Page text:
Study tallies oil shale water rights

Acquisitions could endanger agriculture, Boulder group says

A study by an environmental group says energy companies have acquired hundreds of water rights for oil shale development and that exercising those water rights could transform western Colorado by drying up agricultural lands.

Western Resource Advocates, based in Boulder, said in the report it released Wednesday that companies own water rights allowing for more than 1.8 million acre feet of storage and more than 11,000 cubic feet per second of diversions in the Colorado and White river basins.

Karin P. Sheldon, the group’s executive director, said energy companies essentially have cornered the market on Western Slope water rights. Exercising these rights for large-scale commercial oil shale development would jeopardize many agricultural uses involving junior water rights and water now leased from energy companies, and harm the ability of Western Slope and Front Range communities to meet future water needs, the group said.

It found that ExxonMobil owns the most rights, with 49 conditional claims and ownership in 48 irrigation ditches. Shell holds 31 conditional rights, has ownership in five irrigation ditches and is in the process of securing rights on the Yampa River.

Several other companies have water rights holdings. Among them, Chevron has 28 conditional rights and ownership in 24 irrigation ditches, and its Unocal subsidiary possesses absolute rights to another 48 wells and springs and owns 13 ditches.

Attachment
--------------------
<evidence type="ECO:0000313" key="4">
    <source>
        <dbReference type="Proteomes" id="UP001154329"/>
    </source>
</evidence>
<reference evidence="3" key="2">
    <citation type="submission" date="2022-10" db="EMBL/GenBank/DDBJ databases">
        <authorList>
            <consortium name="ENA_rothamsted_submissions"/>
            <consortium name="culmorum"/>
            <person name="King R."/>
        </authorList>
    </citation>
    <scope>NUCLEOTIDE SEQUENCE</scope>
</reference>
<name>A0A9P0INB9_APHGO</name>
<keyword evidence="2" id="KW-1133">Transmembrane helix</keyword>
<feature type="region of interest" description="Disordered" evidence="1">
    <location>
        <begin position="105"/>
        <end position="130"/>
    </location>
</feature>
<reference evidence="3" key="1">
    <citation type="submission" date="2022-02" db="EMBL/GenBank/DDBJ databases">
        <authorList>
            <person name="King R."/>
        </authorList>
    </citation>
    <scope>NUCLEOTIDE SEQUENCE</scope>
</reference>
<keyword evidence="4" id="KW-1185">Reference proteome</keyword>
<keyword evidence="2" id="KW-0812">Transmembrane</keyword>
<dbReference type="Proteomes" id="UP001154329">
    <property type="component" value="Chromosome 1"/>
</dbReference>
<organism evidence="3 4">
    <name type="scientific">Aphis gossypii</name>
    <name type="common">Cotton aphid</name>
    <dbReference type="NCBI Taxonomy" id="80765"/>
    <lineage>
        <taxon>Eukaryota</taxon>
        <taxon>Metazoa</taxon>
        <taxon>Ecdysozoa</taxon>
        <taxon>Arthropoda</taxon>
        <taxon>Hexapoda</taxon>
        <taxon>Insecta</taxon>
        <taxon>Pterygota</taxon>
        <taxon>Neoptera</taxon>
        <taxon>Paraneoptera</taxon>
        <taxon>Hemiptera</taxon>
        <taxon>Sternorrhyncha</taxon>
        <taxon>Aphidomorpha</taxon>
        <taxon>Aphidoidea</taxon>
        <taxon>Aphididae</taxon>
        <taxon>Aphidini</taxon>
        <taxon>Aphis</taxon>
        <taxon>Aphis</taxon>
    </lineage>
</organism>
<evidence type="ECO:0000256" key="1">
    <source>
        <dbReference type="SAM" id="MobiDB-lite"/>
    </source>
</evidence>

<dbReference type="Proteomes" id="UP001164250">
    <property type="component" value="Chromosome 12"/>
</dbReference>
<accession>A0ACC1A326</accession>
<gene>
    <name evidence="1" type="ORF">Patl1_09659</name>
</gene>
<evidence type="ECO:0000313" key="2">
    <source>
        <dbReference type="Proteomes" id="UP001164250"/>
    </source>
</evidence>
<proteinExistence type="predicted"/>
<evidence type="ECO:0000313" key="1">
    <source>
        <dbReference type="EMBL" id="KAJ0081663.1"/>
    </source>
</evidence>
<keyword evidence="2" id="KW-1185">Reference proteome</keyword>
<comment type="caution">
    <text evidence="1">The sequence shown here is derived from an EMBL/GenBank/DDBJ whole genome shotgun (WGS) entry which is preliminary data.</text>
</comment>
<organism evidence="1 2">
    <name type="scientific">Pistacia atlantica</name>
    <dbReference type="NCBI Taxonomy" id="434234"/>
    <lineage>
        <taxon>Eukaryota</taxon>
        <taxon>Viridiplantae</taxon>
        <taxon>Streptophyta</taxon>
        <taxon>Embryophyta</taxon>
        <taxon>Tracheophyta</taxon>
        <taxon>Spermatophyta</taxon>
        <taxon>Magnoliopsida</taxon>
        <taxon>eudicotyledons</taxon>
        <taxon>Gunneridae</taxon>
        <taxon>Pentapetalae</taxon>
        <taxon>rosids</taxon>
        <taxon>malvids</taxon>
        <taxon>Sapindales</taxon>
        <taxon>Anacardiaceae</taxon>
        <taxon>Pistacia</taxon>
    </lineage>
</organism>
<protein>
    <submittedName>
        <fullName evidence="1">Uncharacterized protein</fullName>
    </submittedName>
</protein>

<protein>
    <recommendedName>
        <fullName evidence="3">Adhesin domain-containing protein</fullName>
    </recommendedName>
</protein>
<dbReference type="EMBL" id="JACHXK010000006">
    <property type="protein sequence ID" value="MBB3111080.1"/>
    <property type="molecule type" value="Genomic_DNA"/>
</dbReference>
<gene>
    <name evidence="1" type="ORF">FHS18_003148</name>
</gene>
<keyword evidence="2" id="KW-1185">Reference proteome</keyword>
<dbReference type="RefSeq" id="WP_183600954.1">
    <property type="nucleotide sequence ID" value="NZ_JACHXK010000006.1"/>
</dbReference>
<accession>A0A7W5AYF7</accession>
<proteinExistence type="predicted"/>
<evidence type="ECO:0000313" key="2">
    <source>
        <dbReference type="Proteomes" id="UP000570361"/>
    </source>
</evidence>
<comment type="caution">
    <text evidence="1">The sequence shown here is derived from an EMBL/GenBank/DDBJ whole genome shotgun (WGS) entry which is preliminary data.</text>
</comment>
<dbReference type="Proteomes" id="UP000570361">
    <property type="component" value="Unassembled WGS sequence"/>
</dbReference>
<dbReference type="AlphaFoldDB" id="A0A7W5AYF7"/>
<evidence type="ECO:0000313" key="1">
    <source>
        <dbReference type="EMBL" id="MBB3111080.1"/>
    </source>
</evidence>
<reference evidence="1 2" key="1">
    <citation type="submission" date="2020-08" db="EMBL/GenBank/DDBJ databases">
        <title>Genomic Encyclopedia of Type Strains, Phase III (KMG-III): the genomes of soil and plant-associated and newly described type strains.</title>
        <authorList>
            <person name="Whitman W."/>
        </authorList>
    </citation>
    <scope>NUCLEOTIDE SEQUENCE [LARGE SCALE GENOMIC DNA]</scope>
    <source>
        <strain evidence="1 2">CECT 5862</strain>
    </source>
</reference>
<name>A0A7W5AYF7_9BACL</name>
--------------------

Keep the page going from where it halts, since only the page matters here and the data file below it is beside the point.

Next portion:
Sheldon said the report demonstrates the need for much more study before decisions are made about possible commercial oil shale development.

“It is not a technology that’s ready for prime time, and the potential impacts are huge,” she said.

The report says a Bureau of Land Management analysis of water needs associated with commercial oil shale development on public land is deficient.

BLM spokesman David Boyd said the agency acknowledged last year that more study on impacts will be needed once the technology for developing oil shale is known. That study would occur before any commercial leasing takes place, he said.

Boyd said that acknowledgment was made in its programmatic environmental impact statement on oil shale development.

Shell is researching oil shale development technology in Rio Blanco County. Shell spokesman Tracy Boyd said he hadn’t looked at the new report in detail, but that the report bases water use estimates on another study that makes an unrealistic assumption of an industry producing 1.5 million barrels of oil per day from shale by 2036. It also overstates associated water use, he said.

Shell’s goal is to meet its water needs for oil shale without impacting agricultural needs, he said.


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